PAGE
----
# Allocating objects to pigeon holes

Can someone please check my attempted solution to a very old past exam question that I came across:

12 members of a tennis club, 6 men and 6 women, are to be divided into 3 groups, each group to play mixed doubles. In how many ways can this be done?

The 6 men can be allocated to the 3 groups of 2 in $6\mathrm C2 \times 4\mathrm C2 \times 2\mathrm C2 = 90 \text{ ways}$. Similarly, the 6 women can be allocated in 90 ways. Hence there are $90\times 90=8\mathord,100$ ways of allocating mixed doubles teams into 3 separate groups.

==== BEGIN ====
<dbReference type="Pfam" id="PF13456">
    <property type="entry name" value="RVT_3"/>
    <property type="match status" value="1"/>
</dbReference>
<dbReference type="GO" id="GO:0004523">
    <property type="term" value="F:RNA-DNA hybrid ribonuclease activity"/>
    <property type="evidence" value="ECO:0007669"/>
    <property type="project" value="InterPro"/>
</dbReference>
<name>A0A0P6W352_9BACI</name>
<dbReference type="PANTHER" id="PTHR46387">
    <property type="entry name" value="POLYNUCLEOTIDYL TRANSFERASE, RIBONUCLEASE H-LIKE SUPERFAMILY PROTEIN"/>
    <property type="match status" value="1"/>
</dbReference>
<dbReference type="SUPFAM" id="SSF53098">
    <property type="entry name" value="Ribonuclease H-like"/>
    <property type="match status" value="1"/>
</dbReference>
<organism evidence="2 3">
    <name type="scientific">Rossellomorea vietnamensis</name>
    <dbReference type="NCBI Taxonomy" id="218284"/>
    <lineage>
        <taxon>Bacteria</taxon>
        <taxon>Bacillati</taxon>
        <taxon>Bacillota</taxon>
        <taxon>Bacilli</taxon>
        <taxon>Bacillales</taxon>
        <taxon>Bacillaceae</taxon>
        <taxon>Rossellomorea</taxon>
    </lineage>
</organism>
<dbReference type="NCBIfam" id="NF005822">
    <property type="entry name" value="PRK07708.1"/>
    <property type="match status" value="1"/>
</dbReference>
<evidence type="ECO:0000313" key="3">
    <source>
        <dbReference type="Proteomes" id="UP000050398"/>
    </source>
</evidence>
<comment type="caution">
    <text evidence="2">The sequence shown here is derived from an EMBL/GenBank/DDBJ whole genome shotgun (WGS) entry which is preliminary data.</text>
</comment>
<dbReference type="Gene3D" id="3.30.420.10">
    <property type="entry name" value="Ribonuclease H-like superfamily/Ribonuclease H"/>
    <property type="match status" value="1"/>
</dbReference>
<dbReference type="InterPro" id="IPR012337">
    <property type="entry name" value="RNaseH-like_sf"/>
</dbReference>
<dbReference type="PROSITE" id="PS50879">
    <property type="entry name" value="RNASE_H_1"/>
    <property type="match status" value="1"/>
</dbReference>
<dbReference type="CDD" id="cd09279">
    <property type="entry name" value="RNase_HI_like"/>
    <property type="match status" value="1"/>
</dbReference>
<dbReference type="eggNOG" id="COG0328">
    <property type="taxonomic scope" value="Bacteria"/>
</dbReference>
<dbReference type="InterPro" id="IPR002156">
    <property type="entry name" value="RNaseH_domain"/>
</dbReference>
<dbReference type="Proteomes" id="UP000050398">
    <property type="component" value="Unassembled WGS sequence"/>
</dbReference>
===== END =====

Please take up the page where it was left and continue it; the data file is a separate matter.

Is this correct?

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I do not think it is quite right. You are counting the number of ways of assigning two men to the first court, two women to the first court, then two men and two women to the second court and so on.

I would interpret the question though so that two solutions are the same if everyone is playing with the same people. In that case your answer will be $\frac{8100}{3!}= 1350.$

Note that we have still not assigned people into pairs. This would double the number of possibilities.

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thanks, I agree with you assuming there is no order to the 3 required groups to be formed – TryinHard Nov 20 '12 at 7:34